Keywords:  Mitophagy; PINK1; Parkinson disease; XBP1; phosphorylation; transcription; unfolded protein response
  4. FASEB J. 2021 Jun;35(6): e21620
      Mitochondria are highly dynamic, maternally inherited cytoplasmic organelles, which fulfill cellular energy demand through the oxidative phosphorylation system. Besides, they play an active role in calcium and damage-associated molecular patterns signaling, amino acid, and lipid metabolism, and apoptosis. Thus, the maintenance of mitochondrial integrity and homeostasis is extremely critical, which is achieved through continual fusion and fission. Mitochondrial fusion allows the transfer of gene products between mitochondria for optimal functioning, especially under metabolic and environmental stress. On the other hand, fission is crucial for mitochondrial division and quality control. The imbalance between these two processes is associated with various ailments such as cancer, neurodegenerative and cardiovascular diseases. This review discusses the molecular mechanisms that control mitochondrial fusion and fission and how the disruption of mitochondrial dynamics manifests into various disease conditions.
    Keywords:  diseases; dynamics; fission; fusion; mitochondria
  5. Cell. 2021 May 27. pii: S0092-8674(21)00530-4. [Epub ahead of print]184(11): 2896-2910.e13
      Damaged mitochondria need to be cleared to maintain the quality of the mitochondrial pool. Here, we report mitocytosis, a migrasome-mediated mitochondrial quality-control process. We found that, upon exposure to mild mitochondrial stresses, damaged mitochondria are transported into migrasomes and subsequently disposed of from migrating cells. Mechanistically, mitocytosis requires positioning of damaged mitochondria at the cell periphery, which occurs because damaged mitochondria avoid binding to inward motor proteins. Functionally, mitocytosis plays an important role in maintaining mitochondrial quality. Enhanced mitocytosis protects cells from mitochondrial stressor-induced loss of mitochondrial membrane potential (MMP) and mitochondrial respiration; conversely, blocking mitocytosis causes loss of MMP and mitochondrial respiration under normal conditions. Physiologically, we demonstrate that mitocytosis is required for maintaining MMP and viability in neutrophils in vivo. We propose that mitocytosis is an important mitochondrial quality-control process in migrating cells, which couples mitochondrial homeostasis with cell migration.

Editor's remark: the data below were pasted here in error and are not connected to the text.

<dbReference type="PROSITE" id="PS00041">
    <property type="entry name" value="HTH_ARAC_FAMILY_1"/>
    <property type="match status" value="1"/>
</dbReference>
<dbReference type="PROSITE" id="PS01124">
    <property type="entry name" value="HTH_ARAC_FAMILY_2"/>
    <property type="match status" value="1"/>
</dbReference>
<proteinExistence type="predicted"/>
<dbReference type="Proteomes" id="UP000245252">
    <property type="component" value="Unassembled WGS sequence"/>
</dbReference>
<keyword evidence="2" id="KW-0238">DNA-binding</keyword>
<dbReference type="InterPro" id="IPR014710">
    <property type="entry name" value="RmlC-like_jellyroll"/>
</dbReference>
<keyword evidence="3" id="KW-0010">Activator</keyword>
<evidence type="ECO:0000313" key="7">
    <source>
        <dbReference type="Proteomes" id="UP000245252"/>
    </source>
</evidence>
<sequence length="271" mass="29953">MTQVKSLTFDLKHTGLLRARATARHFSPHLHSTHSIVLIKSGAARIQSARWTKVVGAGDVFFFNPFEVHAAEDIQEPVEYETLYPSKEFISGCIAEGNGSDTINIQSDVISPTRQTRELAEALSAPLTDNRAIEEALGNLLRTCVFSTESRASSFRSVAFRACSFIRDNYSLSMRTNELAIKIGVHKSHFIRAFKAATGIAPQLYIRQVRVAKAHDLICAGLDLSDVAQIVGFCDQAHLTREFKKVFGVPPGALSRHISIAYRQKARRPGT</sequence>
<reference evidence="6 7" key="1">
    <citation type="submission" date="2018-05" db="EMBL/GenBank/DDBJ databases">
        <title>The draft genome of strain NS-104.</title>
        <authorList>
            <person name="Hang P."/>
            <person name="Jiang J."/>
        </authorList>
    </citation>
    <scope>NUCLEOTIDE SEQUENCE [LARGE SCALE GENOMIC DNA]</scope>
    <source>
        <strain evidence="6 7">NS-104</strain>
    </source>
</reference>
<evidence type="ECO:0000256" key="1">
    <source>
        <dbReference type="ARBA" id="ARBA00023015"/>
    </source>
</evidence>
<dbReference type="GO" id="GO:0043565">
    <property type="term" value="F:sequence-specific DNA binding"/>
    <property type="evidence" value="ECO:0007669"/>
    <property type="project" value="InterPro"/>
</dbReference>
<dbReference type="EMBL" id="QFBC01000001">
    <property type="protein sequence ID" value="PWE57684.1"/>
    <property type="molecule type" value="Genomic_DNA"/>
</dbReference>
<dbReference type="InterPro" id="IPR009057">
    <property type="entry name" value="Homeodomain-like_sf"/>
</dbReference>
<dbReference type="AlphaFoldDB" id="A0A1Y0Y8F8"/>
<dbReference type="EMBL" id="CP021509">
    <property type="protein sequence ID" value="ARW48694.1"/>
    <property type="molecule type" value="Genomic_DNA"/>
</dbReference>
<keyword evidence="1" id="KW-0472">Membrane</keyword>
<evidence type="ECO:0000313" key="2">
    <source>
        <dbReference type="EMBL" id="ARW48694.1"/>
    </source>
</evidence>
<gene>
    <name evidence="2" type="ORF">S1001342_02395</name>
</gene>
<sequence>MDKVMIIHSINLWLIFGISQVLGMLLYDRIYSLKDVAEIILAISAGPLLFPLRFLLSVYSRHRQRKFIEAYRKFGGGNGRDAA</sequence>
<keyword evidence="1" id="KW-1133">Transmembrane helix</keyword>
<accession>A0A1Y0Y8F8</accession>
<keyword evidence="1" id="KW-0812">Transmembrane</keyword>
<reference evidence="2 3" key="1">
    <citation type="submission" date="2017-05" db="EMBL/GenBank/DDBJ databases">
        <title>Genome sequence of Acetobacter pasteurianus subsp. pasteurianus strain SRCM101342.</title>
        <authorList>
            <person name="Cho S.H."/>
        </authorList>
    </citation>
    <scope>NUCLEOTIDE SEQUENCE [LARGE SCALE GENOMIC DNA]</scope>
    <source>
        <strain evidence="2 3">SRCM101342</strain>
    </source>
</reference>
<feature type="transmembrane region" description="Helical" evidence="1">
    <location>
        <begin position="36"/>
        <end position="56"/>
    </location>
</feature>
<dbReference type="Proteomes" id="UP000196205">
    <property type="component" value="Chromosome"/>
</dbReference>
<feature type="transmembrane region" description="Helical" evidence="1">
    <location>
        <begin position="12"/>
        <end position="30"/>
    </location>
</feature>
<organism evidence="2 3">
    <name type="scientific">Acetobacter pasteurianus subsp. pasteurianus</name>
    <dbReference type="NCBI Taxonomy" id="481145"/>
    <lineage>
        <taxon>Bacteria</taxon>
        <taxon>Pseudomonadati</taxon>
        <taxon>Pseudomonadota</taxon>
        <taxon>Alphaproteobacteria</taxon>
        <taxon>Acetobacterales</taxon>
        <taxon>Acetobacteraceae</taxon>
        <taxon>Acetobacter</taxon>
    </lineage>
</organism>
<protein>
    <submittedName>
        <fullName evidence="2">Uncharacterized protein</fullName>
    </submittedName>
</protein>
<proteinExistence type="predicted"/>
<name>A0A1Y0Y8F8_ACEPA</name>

Keywords:  migrasome; mitochondrial quality control; mitochondrion; mitocytosis; mitosome
  6. J Cell Sci. 2021 May 26. pii: jcs.253781. [Epub ahead of print]
      In Saccharomyces cerevisiae, the selective autophagic degradation of mitochondria, termed mitophagy, is critically regulated by the adapter protein, Atg32. Despite our knowledge about the molecular mechanisms by which Atg32 controls mitophagy, its physiological roles in yeast survival and fitness remains less clear. Here, we demonstrate a requirement for Atg32 in promoting spermidine production during respiratory growth and heat-induced mitochondrial stress. During respiratory growth, mitophagy-deficient yeast exhibit profound heat-stress induced defects in growth and viability due to impaired biosynthesis of spermidine and its biosynthetic precursor S-Adenosyl-Methionine (SAM). Moreover, spermidine production is crucial for the induction of cytoprotective nitric oxide (NO) during heat stress. Hence, the re-addition of spermidine to Atg32 mutant yeast is sufficient to both enhance NO production and restore respiratory growth during heat stress. Our findings uncover a previously unrecognized physiological role for yeast mitophagy in spermidine metabolism and illuminate new interconnections between mitophagy, polyamine biosynthesis and NO signaling.
    Keywords:  ATG32; Autophagy; Mitophagy; Nitric Oxide; S-Adenosyl-Methionine; Spermidine
  7. J Cell Biol. 2021 Aug 02. pii: e202009092. [Epub ahead of print]220(8):